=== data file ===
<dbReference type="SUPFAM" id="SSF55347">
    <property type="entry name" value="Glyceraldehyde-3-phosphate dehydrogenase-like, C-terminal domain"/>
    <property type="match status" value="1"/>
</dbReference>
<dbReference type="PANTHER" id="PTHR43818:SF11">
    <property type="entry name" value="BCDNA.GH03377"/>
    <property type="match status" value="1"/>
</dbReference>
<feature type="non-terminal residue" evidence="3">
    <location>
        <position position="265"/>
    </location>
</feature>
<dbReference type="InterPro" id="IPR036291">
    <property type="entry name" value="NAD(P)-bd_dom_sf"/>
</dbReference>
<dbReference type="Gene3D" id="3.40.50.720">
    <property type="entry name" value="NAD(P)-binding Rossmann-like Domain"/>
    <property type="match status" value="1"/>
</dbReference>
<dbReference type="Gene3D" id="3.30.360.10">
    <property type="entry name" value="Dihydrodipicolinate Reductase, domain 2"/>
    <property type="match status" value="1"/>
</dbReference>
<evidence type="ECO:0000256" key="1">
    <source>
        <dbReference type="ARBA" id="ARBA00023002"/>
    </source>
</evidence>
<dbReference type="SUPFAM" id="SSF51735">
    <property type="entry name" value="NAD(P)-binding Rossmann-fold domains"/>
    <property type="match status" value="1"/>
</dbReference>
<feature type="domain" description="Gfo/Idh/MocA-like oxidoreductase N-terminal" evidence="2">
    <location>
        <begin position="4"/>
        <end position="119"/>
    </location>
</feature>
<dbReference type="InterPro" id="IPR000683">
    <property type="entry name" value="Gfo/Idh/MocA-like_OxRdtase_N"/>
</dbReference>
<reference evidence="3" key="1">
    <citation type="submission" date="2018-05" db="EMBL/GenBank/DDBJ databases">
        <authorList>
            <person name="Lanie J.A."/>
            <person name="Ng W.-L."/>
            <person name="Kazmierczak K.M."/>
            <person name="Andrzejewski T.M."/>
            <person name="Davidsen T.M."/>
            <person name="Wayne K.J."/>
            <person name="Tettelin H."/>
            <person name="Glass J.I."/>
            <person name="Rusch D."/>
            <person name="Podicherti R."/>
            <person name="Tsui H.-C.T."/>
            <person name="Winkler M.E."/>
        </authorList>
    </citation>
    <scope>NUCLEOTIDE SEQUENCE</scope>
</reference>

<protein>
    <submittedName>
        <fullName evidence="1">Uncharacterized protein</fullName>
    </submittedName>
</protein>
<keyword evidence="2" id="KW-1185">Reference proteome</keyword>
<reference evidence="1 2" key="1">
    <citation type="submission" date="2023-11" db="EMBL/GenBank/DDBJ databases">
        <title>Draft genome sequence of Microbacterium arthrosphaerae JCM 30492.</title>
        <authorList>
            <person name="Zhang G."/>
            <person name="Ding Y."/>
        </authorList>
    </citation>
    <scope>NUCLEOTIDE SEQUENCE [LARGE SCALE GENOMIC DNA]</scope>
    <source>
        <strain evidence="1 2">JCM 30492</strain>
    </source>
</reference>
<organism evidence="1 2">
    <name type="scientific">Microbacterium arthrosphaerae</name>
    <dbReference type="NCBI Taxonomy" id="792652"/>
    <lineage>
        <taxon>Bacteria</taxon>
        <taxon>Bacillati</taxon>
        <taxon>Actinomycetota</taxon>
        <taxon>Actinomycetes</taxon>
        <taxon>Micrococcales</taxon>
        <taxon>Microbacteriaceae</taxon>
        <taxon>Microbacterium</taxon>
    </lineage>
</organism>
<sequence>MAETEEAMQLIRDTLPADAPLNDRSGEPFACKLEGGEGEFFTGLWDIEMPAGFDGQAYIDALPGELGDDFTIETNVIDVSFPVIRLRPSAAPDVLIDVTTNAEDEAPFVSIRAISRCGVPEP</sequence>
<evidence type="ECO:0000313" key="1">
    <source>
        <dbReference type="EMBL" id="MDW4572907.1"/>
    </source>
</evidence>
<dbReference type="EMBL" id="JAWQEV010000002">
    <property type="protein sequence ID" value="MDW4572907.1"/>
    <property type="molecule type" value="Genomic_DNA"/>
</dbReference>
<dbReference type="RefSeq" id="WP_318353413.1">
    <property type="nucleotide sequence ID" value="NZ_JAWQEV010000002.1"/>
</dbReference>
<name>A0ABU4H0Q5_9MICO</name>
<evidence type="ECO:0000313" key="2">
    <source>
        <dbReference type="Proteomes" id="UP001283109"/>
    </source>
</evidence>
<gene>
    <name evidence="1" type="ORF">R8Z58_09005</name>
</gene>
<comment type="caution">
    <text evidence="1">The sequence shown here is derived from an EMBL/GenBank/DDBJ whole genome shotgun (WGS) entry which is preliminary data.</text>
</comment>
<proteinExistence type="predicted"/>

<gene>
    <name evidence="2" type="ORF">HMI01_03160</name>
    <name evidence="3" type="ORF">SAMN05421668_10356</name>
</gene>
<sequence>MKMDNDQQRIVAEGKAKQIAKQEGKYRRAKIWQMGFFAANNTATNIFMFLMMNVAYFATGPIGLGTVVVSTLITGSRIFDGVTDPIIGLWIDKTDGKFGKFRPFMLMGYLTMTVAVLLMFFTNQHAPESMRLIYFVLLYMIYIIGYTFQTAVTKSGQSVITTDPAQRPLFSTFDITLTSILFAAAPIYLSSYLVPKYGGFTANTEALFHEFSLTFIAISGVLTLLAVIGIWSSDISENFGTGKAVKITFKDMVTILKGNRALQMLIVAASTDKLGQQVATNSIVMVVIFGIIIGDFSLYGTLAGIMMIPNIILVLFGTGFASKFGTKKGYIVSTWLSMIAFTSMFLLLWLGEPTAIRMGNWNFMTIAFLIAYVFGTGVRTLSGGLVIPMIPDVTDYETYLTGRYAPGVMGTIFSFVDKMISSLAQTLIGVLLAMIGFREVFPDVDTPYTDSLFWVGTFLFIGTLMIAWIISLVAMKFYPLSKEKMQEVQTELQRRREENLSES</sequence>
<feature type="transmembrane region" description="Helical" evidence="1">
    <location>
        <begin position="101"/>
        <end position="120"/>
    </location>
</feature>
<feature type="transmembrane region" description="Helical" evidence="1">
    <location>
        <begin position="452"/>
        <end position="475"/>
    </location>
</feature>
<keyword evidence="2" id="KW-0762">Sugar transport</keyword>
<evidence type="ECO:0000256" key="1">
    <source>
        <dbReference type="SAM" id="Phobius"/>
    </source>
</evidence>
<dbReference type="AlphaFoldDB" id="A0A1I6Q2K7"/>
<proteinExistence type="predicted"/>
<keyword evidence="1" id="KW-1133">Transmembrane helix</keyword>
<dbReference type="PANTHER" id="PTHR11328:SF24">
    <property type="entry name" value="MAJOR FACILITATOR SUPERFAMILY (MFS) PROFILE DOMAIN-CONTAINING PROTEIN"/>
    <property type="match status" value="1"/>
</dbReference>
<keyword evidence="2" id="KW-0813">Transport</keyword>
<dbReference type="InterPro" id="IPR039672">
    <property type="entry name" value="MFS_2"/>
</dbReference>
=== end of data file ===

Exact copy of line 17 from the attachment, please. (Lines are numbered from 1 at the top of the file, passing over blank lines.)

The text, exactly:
<dbReference type="Gene3D" id="3.40.50.720">